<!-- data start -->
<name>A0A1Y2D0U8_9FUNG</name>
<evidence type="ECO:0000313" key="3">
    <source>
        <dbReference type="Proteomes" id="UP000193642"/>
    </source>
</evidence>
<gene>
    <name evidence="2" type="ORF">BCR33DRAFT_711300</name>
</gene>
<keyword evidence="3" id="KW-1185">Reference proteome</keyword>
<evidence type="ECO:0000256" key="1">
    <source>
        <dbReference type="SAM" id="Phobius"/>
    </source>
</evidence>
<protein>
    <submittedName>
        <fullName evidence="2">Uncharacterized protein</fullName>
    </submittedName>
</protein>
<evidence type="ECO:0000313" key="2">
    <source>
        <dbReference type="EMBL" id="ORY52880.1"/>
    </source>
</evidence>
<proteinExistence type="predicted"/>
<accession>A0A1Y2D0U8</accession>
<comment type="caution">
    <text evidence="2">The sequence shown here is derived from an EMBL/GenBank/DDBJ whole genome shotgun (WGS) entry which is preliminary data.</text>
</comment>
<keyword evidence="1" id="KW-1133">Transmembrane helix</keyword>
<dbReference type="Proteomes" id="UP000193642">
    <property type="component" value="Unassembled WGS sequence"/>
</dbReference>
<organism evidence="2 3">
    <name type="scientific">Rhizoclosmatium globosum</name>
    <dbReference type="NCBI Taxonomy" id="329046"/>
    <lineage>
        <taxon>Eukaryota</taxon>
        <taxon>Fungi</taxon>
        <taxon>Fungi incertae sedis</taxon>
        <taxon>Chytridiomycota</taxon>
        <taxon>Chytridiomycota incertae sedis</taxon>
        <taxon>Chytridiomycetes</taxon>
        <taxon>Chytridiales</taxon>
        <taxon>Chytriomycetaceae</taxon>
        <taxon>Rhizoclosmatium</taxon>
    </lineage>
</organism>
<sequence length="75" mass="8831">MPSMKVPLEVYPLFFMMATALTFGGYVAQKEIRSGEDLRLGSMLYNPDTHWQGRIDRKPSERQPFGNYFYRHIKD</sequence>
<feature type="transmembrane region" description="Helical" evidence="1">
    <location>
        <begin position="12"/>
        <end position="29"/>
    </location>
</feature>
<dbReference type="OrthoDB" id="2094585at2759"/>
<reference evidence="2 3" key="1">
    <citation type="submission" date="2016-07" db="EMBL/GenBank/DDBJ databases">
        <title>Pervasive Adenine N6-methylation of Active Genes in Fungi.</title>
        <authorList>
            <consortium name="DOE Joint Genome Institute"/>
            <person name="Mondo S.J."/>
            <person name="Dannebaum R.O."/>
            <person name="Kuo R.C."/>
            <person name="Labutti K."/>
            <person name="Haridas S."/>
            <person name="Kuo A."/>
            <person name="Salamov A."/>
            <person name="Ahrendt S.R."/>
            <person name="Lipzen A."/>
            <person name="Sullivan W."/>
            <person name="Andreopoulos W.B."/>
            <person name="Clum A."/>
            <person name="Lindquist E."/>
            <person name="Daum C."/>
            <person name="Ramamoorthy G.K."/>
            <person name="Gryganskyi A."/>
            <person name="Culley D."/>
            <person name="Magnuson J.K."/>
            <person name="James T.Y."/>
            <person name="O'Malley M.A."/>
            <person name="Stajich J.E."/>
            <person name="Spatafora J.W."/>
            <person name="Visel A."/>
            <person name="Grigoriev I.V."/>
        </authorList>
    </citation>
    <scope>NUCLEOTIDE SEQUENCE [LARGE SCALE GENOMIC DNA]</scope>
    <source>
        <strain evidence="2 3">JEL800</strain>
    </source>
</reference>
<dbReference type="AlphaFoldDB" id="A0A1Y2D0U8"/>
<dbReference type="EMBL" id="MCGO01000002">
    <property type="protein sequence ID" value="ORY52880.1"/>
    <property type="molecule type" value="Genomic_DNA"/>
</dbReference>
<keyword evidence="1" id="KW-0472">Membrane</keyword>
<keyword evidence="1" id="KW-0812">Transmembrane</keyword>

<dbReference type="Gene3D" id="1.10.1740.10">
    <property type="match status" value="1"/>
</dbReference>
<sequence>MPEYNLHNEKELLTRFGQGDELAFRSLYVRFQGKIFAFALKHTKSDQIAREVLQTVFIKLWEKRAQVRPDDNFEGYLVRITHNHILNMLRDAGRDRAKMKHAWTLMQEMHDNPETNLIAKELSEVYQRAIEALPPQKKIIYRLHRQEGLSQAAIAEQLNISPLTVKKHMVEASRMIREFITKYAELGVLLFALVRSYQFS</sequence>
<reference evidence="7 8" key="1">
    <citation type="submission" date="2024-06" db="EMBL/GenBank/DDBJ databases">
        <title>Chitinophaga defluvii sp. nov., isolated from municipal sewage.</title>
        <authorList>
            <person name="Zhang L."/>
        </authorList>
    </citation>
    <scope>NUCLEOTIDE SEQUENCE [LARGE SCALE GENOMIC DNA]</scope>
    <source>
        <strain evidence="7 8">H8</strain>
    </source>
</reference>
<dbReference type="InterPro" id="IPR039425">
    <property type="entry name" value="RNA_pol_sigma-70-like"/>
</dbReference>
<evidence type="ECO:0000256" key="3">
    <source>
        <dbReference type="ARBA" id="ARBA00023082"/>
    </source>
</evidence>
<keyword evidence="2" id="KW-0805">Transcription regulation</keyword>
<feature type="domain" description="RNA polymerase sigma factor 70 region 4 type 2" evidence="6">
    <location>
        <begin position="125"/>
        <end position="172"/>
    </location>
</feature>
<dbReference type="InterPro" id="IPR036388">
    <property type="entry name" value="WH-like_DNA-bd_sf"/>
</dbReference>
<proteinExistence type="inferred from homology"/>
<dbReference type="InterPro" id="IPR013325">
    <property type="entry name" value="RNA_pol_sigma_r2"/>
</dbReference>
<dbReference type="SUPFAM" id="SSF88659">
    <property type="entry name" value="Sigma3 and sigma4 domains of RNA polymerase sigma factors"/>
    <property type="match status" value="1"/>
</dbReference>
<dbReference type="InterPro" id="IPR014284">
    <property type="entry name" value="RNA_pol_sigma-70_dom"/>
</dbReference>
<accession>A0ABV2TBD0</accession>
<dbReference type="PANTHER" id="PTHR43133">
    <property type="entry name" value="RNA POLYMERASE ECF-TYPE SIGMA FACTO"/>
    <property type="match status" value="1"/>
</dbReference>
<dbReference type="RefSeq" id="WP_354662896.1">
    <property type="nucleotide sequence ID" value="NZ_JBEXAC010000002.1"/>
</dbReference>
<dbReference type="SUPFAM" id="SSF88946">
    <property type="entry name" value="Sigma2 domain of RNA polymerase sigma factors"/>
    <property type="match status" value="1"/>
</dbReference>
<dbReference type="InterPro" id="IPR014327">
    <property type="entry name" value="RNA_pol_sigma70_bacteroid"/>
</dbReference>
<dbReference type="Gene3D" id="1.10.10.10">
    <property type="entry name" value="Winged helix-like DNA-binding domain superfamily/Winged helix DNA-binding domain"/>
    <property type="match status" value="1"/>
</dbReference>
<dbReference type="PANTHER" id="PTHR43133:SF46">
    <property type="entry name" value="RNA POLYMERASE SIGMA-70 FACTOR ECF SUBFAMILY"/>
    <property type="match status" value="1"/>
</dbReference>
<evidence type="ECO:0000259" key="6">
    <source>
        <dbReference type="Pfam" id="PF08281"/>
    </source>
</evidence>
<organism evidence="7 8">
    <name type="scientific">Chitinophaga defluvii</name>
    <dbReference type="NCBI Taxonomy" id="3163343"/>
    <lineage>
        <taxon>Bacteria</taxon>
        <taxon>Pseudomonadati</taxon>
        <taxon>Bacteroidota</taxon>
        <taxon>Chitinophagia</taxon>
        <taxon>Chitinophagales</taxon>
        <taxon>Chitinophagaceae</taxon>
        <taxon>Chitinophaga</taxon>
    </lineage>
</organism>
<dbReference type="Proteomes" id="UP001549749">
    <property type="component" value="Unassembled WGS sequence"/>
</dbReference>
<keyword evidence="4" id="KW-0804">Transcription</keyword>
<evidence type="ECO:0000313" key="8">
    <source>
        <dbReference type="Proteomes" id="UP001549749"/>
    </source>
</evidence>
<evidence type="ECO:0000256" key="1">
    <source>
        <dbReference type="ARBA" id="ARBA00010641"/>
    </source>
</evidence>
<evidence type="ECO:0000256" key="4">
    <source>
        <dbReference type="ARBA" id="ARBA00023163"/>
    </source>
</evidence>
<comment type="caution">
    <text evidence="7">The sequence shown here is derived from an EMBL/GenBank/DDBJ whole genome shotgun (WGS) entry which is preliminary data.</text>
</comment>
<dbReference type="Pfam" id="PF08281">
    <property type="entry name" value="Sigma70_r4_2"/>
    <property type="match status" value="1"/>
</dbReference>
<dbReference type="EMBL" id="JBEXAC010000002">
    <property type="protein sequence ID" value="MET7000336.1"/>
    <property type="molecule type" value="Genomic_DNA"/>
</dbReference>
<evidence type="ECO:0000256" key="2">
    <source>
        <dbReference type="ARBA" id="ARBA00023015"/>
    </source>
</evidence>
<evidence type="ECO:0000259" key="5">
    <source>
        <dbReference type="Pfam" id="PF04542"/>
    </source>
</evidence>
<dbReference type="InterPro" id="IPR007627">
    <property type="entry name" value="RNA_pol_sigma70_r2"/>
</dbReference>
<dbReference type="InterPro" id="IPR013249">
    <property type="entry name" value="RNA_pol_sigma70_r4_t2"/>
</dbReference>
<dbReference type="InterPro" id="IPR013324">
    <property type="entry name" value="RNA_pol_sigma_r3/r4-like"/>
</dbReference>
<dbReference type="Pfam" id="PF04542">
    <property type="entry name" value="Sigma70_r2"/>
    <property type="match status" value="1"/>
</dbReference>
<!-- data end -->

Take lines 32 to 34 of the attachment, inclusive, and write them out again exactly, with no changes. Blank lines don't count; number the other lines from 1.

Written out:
<dbReference type="Proteomes" id="UP000193642">
    <property type="component" value="Unassembled WGS sequence"/>
</dbReference>